Tuesday, December 16, 2014
I still sort of love when people ask for recommendations. This happens to me every once in awhile at the library. These requests for recommendations range from the absurdly broad ("I need a book to read") to the hopelessly narrow ("I've read most of the good scuba diving mystery fiction, but can you suggest any of the less obvious ones?"). But the whole recommendation thing is not as easy as it seems. The thing that I imagine might surprise the non library personnel among you, but is hardly likely to surprise any serious working librarian (or anyone who occasionally pretends to be one) is just how often the recommendation process is hopeless at the outset.
Today provided a good example of this. I was helping a man request a couple seasons of Game of Thrones and he asked me for a recommendation. In our short interview what I ascertained was that he wanted something like Game of Thrones in its level of popularity, production values, cultural currency, genre milieu, and critical acclaim. That's a tall order, but I took a shot at it. I offered for starters Walking Dead. But I think he dismissed it as soon it didn't start with a "G" sound.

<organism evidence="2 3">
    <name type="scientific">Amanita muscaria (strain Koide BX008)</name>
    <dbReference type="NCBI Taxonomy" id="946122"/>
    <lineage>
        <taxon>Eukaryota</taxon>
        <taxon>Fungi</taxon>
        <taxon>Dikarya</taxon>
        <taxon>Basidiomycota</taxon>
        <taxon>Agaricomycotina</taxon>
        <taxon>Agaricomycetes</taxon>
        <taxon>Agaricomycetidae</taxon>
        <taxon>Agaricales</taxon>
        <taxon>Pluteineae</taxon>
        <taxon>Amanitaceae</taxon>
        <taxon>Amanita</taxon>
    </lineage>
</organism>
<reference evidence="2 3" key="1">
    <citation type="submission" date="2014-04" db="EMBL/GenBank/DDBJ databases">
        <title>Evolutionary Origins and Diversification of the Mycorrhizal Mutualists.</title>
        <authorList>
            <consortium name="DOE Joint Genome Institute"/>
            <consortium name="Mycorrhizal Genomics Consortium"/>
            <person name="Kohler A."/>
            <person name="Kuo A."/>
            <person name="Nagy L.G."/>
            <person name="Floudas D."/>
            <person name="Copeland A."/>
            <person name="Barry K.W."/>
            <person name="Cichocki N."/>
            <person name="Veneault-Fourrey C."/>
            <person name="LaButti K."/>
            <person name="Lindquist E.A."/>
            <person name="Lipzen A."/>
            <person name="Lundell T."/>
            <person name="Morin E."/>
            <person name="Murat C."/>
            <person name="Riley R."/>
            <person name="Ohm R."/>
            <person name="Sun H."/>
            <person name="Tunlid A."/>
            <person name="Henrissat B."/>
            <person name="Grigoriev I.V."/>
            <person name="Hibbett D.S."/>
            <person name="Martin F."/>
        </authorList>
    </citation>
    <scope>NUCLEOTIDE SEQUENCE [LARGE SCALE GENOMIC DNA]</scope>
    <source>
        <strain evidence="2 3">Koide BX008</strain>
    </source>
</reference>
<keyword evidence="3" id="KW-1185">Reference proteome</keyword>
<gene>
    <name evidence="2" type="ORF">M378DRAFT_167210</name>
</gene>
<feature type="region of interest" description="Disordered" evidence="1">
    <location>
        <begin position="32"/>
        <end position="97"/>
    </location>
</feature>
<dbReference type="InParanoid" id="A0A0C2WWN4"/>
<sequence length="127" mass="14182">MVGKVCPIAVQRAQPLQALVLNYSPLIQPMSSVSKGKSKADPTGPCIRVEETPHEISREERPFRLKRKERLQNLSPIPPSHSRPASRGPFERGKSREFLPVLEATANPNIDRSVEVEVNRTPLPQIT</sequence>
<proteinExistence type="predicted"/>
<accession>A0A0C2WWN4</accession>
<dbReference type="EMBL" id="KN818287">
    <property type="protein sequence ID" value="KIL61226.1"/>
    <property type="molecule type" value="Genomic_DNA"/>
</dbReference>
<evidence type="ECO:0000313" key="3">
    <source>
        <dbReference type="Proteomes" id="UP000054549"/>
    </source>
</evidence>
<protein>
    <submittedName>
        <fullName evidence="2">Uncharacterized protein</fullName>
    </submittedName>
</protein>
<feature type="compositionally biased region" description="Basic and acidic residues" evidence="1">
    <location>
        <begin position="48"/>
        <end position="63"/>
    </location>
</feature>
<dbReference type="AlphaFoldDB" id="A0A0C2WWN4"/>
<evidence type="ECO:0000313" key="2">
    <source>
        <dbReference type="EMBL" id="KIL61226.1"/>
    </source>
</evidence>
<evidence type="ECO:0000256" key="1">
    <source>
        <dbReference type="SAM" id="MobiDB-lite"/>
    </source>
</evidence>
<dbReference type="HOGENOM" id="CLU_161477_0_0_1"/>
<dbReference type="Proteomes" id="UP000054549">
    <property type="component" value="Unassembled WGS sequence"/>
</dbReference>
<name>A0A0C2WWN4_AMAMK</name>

I had misunderstood what he was asking for. He was asking for Game of Thrones, only totally not the Game of Thrones he had seen, but the same.
"Well, we have some copies on the shelf of Game of Thrones, only different, with all the same characters and writers and scenarios and actors and stuff. But it's not called Game of Thrones, it's called Game of Thrones."
"Yes, that one please. About time! Usually I get such crap recommendations!"
I am no fan of Game of Thrones in any form, but, oddly, I know where this person is coming from. We like something so very much in art and we want more different, new, but desperately, magically, exactly the same. And because things have a lot in common, share sources, styles, tools, history, and genre, because people can never resist comparing everything, we think there is some way to get that. That there is a magical Game of Thrones that is not Game of Thrones.
But here is today's secret for you. Nothing, really, is like anything else. From the lowliest genre pap on our shelves to the most exalted work of the imagination, they are all individuals out there. Each book or movie or CD is idiosyncratic, broken, singular and seeking its entirely unique brand of magic.
And in the end, they all live or die alone.